"A stepping stone approach to understanding harmful norms. Theory and evidence from Somalia" (with (S. Gulesci, S. Jindani, D. Smerdon, M. Sulaiman and P. Young)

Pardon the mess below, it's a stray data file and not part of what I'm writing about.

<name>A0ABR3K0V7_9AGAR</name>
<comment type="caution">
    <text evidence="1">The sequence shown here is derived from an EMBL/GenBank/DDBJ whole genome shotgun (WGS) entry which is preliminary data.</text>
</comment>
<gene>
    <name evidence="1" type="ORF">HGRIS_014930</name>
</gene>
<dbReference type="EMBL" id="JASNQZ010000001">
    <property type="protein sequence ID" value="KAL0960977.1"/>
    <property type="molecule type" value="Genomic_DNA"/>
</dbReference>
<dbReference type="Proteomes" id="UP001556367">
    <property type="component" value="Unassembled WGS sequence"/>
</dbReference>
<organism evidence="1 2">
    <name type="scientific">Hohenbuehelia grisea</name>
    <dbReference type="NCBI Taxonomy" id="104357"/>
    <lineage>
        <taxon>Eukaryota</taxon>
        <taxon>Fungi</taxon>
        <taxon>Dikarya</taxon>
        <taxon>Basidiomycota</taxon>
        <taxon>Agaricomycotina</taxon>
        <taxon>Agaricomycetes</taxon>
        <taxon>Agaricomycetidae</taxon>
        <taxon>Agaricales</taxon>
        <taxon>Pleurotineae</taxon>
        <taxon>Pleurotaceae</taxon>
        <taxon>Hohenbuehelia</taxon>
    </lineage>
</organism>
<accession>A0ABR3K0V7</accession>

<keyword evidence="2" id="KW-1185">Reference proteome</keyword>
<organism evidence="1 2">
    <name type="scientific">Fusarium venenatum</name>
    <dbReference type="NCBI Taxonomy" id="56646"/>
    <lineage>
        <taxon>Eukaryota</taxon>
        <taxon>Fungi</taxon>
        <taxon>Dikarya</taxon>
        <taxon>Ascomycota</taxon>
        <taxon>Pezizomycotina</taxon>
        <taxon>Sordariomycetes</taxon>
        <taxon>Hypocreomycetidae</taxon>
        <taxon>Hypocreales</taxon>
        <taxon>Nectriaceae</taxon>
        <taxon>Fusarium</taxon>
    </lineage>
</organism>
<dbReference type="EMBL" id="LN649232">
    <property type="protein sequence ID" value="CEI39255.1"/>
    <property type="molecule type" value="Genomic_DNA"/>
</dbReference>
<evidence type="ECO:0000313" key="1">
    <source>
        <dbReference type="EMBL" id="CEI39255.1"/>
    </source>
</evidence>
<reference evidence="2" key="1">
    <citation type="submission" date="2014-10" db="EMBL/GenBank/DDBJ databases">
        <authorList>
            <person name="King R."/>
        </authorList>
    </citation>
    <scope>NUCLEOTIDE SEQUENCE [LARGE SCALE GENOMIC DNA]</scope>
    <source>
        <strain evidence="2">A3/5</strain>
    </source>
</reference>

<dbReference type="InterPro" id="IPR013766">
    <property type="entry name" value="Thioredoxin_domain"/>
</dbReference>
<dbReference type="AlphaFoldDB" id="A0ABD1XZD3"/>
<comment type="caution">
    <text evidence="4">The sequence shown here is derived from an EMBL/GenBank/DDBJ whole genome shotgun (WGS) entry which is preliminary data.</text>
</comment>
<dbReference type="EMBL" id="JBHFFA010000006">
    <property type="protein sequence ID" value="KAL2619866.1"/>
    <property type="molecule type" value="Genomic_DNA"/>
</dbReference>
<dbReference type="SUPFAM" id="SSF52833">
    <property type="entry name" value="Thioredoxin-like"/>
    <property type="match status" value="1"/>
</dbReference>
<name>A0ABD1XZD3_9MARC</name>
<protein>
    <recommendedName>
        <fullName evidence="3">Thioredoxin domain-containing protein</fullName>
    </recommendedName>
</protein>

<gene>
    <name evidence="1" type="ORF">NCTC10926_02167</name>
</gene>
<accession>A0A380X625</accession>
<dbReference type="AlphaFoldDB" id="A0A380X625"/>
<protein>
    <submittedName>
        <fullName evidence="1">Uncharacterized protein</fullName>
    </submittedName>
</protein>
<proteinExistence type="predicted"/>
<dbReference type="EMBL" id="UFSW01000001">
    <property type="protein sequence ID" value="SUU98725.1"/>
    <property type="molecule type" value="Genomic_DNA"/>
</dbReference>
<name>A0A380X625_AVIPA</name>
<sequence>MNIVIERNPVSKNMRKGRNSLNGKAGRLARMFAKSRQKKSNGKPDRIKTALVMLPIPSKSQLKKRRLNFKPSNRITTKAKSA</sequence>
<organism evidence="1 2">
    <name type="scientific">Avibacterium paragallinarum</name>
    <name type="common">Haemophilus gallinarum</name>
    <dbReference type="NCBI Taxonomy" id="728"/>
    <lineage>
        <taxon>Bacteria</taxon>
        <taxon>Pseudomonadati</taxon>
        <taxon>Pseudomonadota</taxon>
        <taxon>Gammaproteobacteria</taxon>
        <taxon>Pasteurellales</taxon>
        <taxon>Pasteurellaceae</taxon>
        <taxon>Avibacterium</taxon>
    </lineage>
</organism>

Harmful social norms often persist despite legislation against them. If the goal is to eliminate a harmful norm in the long run, can it be beneficial to introduce a `mildly harmful' alternative in the short run? We propose a model with social interactions where individuals can choose among N traits. We provide conditions under which an intermediate trait can act as a `stepping stone' to transition to the `good' equilibrium, as opposed to becoming an absorbing state. We then validate the model assumptions using original data from Somalia, where female genital cutting (FGC) is almost universal and individuals can choose between uncut, mildly invasive cut (Sunna), and extremely invasive cut (Pharaonic). We find that people's perceptions about the prevalence of different types of FGC in their community correlate with choice and that costs and benefits of Sunna vs. Pharaonic are ranked according to model assumptions. Using a cohort analysis, we show a sharp transition from almost universal Pharaonic to almost universal Sunna in correspondence with the `entry' of the latter among the options supported by religious leaders. Our analysis underlines the importance of considering intermediate alternatives when formulating policies against harmful norms.